Obama slams Romney, says GOP rival 'didn't have his facts right'

President Obama offered a blistering critique of his Republican challenger Wednesday, questioning Mitt Romney's judgment after the GOP nominee criticized the administration’s initial response to violence in the Middle East that culminated in the killing of the U.S. ambassador to Libya.

Obama said his opponent had “a tendency to shoot first and aim later,” and he suggested it was unbecoming for someone seeking the nation’s highest office.

"There's a broader lesson to be learned here," Obama told CBS News. "And I think — you know, Governor Romney seems to have a tendency to shoot first and aim later. And as president, one of the things I've learned is you can't do that. That, you know, it's important for you to make sure that the statements that you make are backed up by the facts. And that you've thought through the ramifications before you make 'em."

Romney's criticism centered on a statement by the U.S. embassy in Cairo that condemned “the continuing efforts by misguided individuals to hurt the religious feelings of Muslims" and rejected "the actions by those who abuse the universal right of free speech to hurt the religious beliefs of others.”

Romney said that the statement amounted to an apology for American values.

“It's disgraceful that the Obama administration's first response was not to condemn attacks on our diplomatic missions, but to sympathize with those who waged the attacks,” Romney said in a statement released shortly before the end of the day Tuesday.

But the statement from the embassy was issued some five hours before protesters began gathering outside. And, in additional excerpts of the CBS interview provided by White House Press Secretary Jay Carney, President Obama seized on this apparent inconsistency to slam Romney.

"I think most Americans, Democrats or Republicans, understand that there are times where we set politics aside, and one of those is when we've got a direct threat to American personnel who are overseas," the president said. "And so I think that if you look at how most Republicans have reacted, most elected officials, they've reacted responsibly, waiting to find out the facts before they talked, making sure that our number-one priority is the safety and security of American personnel."

But, Obama said, it appeared Romney "didn't have his facts right."

"The situation in Cairo was one in which an embassy that is being threatened by major protests releases a press release saying that the film that had disturbed so many Muslims around the world wasn’t representative of what Americans believe about Islam, in an effort to cool the situation down," Obama said. "It didn’t come from me, it didn’t come from Secretary Clinton; it came from folks on the ground who are potentially in danger."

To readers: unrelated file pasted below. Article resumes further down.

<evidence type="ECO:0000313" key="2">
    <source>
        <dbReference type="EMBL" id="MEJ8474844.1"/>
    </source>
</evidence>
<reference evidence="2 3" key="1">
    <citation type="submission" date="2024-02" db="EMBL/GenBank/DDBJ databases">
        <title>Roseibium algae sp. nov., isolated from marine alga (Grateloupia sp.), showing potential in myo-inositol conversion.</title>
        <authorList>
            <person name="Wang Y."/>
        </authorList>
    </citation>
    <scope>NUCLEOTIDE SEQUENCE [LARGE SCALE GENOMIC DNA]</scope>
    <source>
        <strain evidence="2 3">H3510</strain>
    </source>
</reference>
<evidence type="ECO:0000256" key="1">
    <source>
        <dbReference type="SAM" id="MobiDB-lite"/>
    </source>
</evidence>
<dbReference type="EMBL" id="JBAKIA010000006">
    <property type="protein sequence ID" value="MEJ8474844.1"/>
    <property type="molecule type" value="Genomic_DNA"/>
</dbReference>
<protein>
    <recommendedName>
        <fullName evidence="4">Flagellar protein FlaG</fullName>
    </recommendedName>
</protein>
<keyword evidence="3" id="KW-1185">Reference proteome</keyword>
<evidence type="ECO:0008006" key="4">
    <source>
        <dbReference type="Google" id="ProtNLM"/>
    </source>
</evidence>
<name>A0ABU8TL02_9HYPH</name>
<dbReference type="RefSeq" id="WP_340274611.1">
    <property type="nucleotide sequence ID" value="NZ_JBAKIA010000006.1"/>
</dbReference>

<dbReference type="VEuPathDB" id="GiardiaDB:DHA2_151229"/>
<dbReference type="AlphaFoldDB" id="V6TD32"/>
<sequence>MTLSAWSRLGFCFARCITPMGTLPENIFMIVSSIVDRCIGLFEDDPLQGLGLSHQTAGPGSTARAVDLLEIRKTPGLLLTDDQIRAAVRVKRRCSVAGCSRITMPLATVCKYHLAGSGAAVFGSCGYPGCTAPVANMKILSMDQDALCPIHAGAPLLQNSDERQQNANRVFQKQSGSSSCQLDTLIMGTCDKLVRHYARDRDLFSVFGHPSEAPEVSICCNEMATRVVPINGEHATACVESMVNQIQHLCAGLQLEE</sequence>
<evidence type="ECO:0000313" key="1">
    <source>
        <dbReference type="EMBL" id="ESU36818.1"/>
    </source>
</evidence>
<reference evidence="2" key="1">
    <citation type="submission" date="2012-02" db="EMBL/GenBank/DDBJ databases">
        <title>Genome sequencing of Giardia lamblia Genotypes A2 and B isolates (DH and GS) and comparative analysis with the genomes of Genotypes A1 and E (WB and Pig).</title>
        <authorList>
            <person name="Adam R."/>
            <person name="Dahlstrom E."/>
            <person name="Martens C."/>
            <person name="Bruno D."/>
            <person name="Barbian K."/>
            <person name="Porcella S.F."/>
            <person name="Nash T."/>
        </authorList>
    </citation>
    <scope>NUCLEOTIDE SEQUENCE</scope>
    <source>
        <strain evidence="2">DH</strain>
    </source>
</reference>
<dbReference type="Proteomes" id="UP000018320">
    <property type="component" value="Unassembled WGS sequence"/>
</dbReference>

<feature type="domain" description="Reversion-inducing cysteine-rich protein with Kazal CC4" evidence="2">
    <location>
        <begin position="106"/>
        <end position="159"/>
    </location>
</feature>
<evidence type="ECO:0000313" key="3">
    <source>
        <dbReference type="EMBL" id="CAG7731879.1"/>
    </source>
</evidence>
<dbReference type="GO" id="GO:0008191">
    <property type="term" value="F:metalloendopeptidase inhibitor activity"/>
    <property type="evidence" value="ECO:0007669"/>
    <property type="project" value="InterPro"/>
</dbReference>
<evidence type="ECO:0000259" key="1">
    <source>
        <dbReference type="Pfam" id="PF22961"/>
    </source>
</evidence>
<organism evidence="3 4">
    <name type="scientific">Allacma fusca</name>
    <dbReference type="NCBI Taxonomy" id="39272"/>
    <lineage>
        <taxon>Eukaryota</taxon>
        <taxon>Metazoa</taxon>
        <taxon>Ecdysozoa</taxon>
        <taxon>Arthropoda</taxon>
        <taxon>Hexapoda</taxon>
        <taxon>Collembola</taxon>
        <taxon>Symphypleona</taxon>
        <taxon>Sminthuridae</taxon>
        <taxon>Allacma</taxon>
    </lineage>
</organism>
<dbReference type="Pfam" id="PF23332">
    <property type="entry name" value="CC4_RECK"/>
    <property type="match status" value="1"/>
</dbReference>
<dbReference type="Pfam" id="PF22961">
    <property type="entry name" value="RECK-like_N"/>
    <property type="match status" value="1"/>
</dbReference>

The president then took direct aim at Romney, accusing his opponent of having politicized the attack.

"And my tendency is to cut folks a little bit of slack when they're in that circumstance, rather than try to question their judgment from the comfort of a campaign office," Obama said.

But Romney doubled down on the criticism at a hastily arraigned press conference Wednesday morning, and advisers — noting the White House had worked to distance itself from the embassy statement — accused the president of "mixed messages" and "hypocrisy."

"I also believe the administration was wrong to stand by a statement sympathizing with those who had breached our embassy in Egypt instead of condemning their actions," Romney said. "It's never too early for the United States government to condemn attacks on Americans and defend our values."

In additional excerpts provided by the White House, Obama emphasizes his support for First Amendment rights — and defends the content of the statement from the embassy.

"We believe in the First Amendment. It is one of the hallmarks of our Constitution that I’m sworn to uphold, and so we are always going to uphold the rights for individuals to speak their mind," Obama said. "On the other hand, this film is not representative of who we are and our values, and I think it's important for us to communicate that. That's never an excuse for violence against Americans, which is why my number-one priority — and my initial statement — focused on making sure that not only are Americans safe, but that we go after anybody who would attack Americans.”

The Romney campaign did not immediately respond to a request for comment.

Later in the press briefing en route to Las Vegas, Carney said the president has spoken with family members of those who lost their lives in the attacks.

"On all these calls, he has offered his condolences and made clear that his thoughts and prayers and the thoughts and prayers of the American people are with the family members of those we lost," Carney said. "He thanked the family members for the service to their country that Ambassador Stevens and Mr. Smith provided, and made clear his commitment that justice be done when it comes to finding out who was responsible for the attacks that led to their deaths."

Carney also said he did not want to speculate if the attacks were premeditated or coordinated.

"It's too early for us to make that judgment," Carney said. "I know that this is being investigated, and we're working with the Libyan government to investigate the incident. So I would not want to speculate on that at this time."

— This story was originally posted at 4:41 p.m. and updated at 6:27 p.m.